BYOD and Cloud Computing — May 22, 2014 — Toronto

I will be part of an upcoming panel discussion on the topics of cloud computing and BYOD (“bring your own device”) technology at a May 22 breakfast seminar hosted by AIIM First Canadian chapter.  The session description can be read below.

[framed_box width=”90%” bgColor=”#FCECFF” align=”center”]

BYOD and Cloud Computing

Breakfast & Seminar

AIIM First Canadian Chapter is pleased to host a multi-disciplinary panel consisting of Sheila Taylor, Susan Nickle, and Chuck Rothman, providing a records management, legal, and technological perspective on the following topics:

Cloud computing

  • What is “the cloud”?
  • What’s different from the way things are done traditionally?
  • What’s the future going to be like with the cloud?
  • Benefits, challenges and risks of cloud computing

BYOD (bring your own device) technologies

  • Why care about BYOD?
  • Benefits, challenges and risks of BYOD

• The team approach: multi-disciplinary approaches to cloud computing and BYOD

• Litigation readiness: best practices to support e-discovery when cloud- and BYOD-based information is involved

• Canadian case law: what are the courts saying about issues relating to cloud computing and BYOD?



To register, please click here or cut and paste this link:


May 22, 2014


8:00 am - 10:45 am




The National Club
303 Bay Street


AIIM First Canadian Chapter
QR Code

Leave a Reply

Your email address will not be published. Required fields are marked *



(905) 702-8756



Request A Call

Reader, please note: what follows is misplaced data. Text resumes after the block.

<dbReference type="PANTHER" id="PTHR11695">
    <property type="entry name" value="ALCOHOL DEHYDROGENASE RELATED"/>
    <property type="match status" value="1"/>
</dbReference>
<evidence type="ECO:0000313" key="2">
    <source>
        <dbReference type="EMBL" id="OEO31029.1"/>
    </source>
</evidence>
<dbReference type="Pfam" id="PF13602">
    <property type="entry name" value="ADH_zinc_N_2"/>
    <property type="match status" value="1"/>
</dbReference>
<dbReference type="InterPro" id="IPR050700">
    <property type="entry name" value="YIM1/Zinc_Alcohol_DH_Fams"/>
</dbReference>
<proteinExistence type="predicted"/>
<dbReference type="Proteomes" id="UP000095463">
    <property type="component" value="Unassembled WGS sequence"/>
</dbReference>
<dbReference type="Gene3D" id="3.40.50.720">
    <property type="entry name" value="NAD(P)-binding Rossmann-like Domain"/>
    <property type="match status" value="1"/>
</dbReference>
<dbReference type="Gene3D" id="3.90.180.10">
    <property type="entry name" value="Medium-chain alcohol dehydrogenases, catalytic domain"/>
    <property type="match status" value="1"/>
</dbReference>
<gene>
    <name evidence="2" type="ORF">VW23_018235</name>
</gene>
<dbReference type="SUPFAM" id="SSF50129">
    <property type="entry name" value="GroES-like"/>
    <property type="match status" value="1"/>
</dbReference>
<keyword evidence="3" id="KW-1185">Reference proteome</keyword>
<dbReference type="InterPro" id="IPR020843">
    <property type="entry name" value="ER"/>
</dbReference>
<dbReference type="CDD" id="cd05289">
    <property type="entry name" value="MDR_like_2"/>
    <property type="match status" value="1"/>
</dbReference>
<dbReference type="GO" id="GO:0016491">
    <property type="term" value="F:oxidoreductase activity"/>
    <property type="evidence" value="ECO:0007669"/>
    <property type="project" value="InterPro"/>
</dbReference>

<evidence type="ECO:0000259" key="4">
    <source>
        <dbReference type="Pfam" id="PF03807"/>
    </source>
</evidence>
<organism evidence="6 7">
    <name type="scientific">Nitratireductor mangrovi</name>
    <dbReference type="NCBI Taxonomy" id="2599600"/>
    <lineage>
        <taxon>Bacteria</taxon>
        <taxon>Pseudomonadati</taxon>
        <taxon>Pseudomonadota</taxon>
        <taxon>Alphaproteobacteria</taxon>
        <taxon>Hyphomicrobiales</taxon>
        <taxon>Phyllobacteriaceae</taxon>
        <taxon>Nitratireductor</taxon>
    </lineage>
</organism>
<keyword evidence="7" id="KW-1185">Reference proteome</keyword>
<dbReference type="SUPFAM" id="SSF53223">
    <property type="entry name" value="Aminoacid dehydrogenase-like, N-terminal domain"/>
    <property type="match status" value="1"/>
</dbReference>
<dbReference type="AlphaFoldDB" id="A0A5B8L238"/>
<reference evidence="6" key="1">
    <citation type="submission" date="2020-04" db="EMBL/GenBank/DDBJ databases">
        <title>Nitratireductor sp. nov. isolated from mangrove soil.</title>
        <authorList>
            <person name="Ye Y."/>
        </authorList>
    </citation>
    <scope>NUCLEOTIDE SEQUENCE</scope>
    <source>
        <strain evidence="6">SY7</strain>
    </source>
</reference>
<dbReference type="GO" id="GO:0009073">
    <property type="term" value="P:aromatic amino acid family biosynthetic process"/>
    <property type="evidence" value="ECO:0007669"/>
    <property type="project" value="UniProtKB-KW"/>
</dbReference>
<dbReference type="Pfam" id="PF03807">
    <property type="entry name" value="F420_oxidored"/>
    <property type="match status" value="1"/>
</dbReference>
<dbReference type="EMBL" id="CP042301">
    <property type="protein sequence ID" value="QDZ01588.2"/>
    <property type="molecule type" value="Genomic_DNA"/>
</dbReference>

Case in Point

That's A Lot of Records!
Often the requirement for a needs assessment is driven by a specific initiative being considered or an immediate problem to be solved, rather than a general desire to establish a corporate (or organization-wide) IM program. We had a client wanting to improve its management of a specific group of critical records – thousands of member files in paper, microform and digital formats containing hundreds of unique document types.
Assess, Plan and Schedule
Ergo reviewed the organization’s current practices for managing those records, compared those practices to best practices, and identified risks and areas for improvement. From there we developed a strategic plan with a focus on records storage and retention. The plan identified the operational, financial and technological requirements for implementing the recommended changes, improvements and enhancements in the lifecycle management of the member records. Activities in the plan were classified as short term (next 6-12 months), medium term (next 12-24 months) and longer term (next 25+ months).
Step by Step Success
Implementation of the strategic plan enabled this organization to ensure its member records are properly identified, organized, accessible, protected and retained as long as necessary to meet operational and other requirements.
Previous slide
Next slide